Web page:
Anatomy of a Weekend

One of my favorite personal finance websites is The Billfold, whose tagline is “How other people do money.” It’s full of stories written by individual contributors about their unique financial situations. The site also has two series that appear weekly on Fridays and Mondays. On Fridays, the editor estimates what he will spend during the weekend and invites readers to share their own estimates in the comments. On Mondays, the editor then recaps what he actually spent and how it compared to his budget; readers do the same. I’ve been creeping on the site for about a month now and have yet to leave a comment. I had a fairly interesting weekend so I am now going to dive into the details — and perhaps finally make a contribution to the site!

Friday: Every year, my boss invites my company (we’re small) to her summer home in Fire Island for a day full of sun, sand, food and booze. Since it’s a work outing, we get to charge everything to the company. That includes transportation (Long Island railroad, a cab, and a ferry) as well as whatever we contribute to the potluck. So I basically got to chill on the beach and eat delicious food all for $0. I wish every Friday was like this.

Saturday: While I have significantly cut back my coffee consumption, there’s nothing like an iced coffee to start the weekend off right. I think of it as my little treat and at $3, it provides quite the bang for my buck. I had to pick something up from the drugstore ($7) and then made my way to the farmer’s market, where I bought some apples and juicy summer peaches and some bread ($11). I also stopped at the grocery store to pick up some milk and eggs ($7). I hurried back to my apartment to drop off my loot since I was going to head into Manhattan to meet my friend at the Whitney Museum. It recently re-opened in a gorgeous new Renzo Piano-designed building right at the terminus of the High Line and had been getting a lot of buzz. I’ve wanted to check it out for a while but it’s one of the few museums in NYC that doesn’t have a “pay as you wish” policy. However, I did some research and found out that Bank of America covers admissions for cardholders during the first full weekend of every month. Score! So, instead of the $22 admission, I paid $0. That made the air conditioning and the views (as well as the art) that much better. We checked out Chelsea Market afterwards and I had to give in to a gelato ($5) which was the perfect treat for a sweltering day. I went back home and took a quick nap before embarking on part 2 of the day.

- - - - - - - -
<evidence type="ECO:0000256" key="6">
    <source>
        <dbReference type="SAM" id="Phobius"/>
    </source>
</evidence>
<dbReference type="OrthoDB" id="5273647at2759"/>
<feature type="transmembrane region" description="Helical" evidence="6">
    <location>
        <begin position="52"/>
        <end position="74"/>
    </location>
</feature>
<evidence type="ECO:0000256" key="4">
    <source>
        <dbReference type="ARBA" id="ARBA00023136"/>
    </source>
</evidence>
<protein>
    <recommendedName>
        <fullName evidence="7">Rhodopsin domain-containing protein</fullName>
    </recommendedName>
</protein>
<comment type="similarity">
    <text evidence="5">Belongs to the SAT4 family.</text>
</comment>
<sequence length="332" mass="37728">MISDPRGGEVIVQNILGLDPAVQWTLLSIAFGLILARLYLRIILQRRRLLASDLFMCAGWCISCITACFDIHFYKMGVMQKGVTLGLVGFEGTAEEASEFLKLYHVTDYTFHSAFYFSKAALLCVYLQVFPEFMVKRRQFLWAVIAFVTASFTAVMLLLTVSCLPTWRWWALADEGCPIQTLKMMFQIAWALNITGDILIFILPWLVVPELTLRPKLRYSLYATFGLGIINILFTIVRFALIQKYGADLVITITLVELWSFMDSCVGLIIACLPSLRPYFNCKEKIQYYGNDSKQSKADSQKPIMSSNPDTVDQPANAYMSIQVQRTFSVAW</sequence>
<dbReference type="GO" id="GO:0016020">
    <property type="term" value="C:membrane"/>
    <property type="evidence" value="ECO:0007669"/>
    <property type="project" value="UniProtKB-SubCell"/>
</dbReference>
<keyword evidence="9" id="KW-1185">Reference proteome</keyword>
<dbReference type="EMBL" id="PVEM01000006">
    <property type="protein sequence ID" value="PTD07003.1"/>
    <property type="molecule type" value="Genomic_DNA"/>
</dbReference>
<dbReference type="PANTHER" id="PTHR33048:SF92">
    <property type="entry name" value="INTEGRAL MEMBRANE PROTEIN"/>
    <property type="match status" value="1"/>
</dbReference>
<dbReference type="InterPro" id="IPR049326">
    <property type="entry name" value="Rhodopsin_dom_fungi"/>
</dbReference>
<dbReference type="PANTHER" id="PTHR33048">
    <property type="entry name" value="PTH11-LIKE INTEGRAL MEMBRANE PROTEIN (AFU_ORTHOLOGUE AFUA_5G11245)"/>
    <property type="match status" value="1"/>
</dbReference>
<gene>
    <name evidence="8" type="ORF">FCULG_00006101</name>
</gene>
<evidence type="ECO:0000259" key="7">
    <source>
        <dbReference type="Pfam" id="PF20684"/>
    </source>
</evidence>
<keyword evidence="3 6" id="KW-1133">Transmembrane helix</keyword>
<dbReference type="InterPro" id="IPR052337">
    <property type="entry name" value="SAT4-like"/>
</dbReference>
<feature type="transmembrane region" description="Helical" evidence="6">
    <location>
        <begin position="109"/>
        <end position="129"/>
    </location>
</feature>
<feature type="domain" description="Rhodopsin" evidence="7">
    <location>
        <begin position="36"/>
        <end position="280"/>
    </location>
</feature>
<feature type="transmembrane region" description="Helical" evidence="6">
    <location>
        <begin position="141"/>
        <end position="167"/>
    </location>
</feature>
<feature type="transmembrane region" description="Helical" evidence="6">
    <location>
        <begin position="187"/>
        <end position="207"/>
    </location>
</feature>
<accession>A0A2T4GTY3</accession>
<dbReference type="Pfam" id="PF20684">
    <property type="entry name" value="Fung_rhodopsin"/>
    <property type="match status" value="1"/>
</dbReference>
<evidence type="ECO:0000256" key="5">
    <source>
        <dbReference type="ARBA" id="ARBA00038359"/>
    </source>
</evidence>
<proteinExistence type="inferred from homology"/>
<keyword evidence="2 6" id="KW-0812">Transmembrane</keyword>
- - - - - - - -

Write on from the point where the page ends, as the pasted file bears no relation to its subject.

One of the things that I’ve cut back on is going out to dinner AND drinks with friends. Not trying to be a social hermit, I will agree to go to one or the other (and it usually ends up being just drinks). The key to keeping it reasonable when doing both is 1) picking a fairly priced restaurant and 2) sticking to beer. I met up with grad school friends at The Pickle Shack, an awesome beer and vegetarian sandwich place in Gowanus. I split a tofu banh mi and fries and had a grapefruit IPA ($27). Afterwards, we went to the Royal Palms, a shuffleboard club right down the street. One friend treated us to a round of beer and the other bought a round of shots, so I was covered for the night, with the exception of me paying $9 to push biscuits around the floor with a tang for an hour. (More fun than it sounds!) Ample Hills ice cream was right next door and I mean, I couldn’t say no… so that was another $3.50. I finally put myself in an Uber ($8.50) since I didn’t want to walk home by myself at 11:30 p.m. Safety first!

Sunday: I knew leading up to the weekend that Saturday was going to be spendy so I made a mental effort to limit my spending on Sunday to the absolute essentials. Started the day off with a run in the fresh, hot air ($0). I needed to buy groceries so I made the trek to Trader Joe’s and stocked up for the week ($57). There were a few impulse purchases added to my basket but it could have been worse (the greek yogurt guacamole dip is actually not as disgusting as it sounds). Then spent the rest of the day chilling out in the air conditioning and made some granola for the week ($0) and went to mass ($4 donation).

Analysis: Going into the weekend, I had budgeted $110 and ended up spending $141, an overage of $31. Looking back, I can think of a couple of ways I could have trimmed this down (did I need the second ice cream, or the chocolate wafers from Trader Joe’s?) but it’s not worth beating myself up over. I had an excellent weekend and felt like I really took advantage of NYC on Saturday. A museum, dinner and drinks, shuffleboard, and the country’s best ice cream? Might need to repeat this next month.

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